China's foreign ministry said on Tuesday (July 28) that Hong Kong's government will suspend agreements on mutual assistance for criminal matters, including extradition, with Britain, Canada and Australia.
It comes as as New Zealand became the latest country to suspended its extradition treaty the territory, following China's decision to pass a national security law.
Foreign Affairs Minister Winston Peters said that New Zealand can no longer trust that Hong Kong’s criminal justice system is sufficiently independent from China.
"In 1997 there was a 'one country, two systems' commitment by China. It's clear now that the law is no longer what it was and therefore the extradition arrangements we have, don't stand up. But, if they should go back to honoring the commitment of 1997, we'd revisit our situation as well."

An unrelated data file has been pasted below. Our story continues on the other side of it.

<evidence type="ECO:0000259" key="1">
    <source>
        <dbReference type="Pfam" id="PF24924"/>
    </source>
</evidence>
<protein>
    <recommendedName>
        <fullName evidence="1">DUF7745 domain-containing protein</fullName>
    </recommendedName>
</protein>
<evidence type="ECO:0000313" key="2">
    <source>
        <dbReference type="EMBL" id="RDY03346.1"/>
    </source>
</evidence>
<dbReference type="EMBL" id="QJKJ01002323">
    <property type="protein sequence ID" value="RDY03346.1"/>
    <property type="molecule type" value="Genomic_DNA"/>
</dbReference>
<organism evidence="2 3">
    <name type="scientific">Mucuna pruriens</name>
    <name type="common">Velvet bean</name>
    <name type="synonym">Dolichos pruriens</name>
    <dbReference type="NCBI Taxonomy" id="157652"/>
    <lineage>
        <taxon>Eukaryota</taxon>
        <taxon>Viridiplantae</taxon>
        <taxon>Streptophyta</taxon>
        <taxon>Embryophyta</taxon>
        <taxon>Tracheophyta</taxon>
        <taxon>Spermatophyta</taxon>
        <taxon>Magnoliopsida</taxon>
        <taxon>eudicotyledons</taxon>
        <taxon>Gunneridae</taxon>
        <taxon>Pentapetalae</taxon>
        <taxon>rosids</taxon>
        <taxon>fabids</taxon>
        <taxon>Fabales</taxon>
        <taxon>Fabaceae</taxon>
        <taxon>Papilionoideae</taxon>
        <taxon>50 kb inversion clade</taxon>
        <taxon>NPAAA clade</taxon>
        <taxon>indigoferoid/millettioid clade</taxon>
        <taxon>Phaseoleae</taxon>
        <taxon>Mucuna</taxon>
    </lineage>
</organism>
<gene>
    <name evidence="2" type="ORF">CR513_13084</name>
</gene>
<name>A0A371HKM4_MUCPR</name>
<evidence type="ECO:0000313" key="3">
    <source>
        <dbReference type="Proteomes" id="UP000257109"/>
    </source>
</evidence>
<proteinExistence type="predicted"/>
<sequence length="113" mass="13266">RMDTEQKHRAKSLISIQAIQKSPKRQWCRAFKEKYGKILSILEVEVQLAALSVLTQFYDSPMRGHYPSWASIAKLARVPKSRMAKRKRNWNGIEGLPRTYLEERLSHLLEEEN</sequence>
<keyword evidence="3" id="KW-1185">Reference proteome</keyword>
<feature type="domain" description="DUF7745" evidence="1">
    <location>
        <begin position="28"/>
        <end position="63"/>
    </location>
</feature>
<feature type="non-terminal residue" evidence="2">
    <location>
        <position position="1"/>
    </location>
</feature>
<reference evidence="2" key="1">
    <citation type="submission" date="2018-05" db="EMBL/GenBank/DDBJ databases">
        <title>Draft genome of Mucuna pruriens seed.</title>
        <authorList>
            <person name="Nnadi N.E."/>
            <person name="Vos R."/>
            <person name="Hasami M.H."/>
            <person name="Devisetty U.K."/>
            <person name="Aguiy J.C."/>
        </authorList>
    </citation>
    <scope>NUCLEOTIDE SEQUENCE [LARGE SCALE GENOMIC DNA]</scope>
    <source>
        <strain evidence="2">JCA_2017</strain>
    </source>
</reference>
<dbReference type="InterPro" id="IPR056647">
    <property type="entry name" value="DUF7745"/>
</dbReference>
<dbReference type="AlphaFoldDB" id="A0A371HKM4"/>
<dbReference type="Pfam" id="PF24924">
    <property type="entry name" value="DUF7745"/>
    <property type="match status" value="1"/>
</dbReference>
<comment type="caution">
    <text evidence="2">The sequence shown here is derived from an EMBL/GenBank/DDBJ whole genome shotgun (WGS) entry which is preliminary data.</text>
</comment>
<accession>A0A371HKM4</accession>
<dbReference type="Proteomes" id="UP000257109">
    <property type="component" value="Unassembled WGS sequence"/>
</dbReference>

"We have always taken our view as an independent country that it should be the choice of the New Zealand government not some other government. No matter where the influence is coming from, we've got to make sure our stance is independent."
In a website statement, the Chinese embassy in New Zealand called the decision a violation of international law and gross interference in China's internal affairs.